Michigan

Bill lets retirees teach, get pension due to lack of subs

LANSING, Mich. (AP) — Michigan lawmakers are under pressure to let retired teachers return to the classroom because of a shortage of substitutes and not enough full-time teachers in special education, pre-kindergarten and certain subjects.

A 2012 law allowing teachers who retired after mid-2010 to teach again without losing their pension expired more than 15 months ago.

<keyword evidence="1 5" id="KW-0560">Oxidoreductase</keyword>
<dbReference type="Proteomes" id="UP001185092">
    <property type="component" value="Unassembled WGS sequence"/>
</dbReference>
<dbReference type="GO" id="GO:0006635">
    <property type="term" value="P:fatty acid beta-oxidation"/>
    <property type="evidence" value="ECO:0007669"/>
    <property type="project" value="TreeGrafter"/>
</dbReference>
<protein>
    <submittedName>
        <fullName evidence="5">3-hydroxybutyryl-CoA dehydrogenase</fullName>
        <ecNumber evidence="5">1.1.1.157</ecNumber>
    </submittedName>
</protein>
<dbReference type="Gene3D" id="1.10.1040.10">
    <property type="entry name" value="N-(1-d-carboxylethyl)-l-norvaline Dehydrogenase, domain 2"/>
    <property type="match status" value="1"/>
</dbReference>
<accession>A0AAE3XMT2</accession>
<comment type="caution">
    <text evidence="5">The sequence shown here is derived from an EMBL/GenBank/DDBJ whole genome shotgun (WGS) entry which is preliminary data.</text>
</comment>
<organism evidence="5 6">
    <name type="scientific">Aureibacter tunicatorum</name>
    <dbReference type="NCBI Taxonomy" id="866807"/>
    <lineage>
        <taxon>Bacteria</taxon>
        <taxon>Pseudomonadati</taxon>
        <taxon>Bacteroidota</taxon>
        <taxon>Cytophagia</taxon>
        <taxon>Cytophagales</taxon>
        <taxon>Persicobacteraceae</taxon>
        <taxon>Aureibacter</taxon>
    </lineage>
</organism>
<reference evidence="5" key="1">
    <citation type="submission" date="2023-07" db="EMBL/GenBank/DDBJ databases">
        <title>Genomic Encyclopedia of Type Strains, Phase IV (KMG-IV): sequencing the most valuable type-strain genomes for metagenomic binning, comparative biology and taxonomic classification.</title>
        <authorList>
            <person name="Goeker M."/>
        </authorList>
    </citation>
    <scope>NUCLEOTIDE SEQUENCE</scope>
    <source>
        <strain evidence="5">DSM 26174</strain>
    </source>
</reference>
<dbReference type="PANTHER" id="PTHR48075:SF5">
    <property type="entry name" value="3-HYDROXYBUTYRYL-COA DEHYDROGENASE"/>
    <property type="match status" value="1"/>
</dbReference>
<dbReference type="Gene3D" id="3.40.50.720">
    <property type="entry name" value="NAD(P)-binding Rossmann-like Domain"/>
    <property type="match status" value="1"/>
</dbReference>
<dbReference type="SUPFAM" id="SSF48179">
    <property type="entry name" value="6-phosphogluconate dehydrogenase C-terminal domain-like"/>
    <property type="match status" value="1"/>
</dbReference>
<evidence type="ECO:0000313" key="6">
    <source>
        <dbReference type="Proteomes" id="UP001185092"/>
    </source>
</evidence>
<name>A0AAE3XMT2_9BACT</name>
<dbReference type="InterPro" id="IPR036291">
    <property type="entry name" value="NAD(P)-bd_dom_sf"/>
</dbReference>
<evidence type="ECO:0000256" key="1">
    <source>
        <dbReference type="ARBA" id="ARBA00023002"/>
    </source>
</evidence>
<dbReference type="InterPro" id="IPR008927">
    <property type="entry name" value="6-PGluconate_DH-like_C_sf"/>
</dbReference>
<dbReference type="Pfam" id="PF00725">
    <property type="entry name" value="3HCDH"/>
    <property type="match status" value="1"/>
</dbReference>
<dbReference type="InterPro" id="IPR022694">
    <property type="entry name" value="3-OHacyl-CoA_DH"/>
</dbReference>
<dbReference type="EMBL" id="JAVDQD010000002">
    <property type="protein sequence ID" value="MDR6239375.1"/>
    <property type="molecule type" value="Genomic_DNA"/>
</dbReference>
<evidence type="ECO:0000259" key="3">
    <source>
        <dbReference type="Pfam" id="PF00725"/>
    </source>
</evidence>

Reasons for the substitute teaching shortage are varied, including an improved unemployment rate. But school administrators and the companies they contract with for substitutes say legislators also are at fault.

A bill that has passed the House and is pending in Senate would re-enact expired provisions so retirees could come back under certain circumstances. Republican Rep. Holly Hughes of Montague says retired teachers were snared in lawmakers’ crackdown on superintendents making six figures who “double dipped.”

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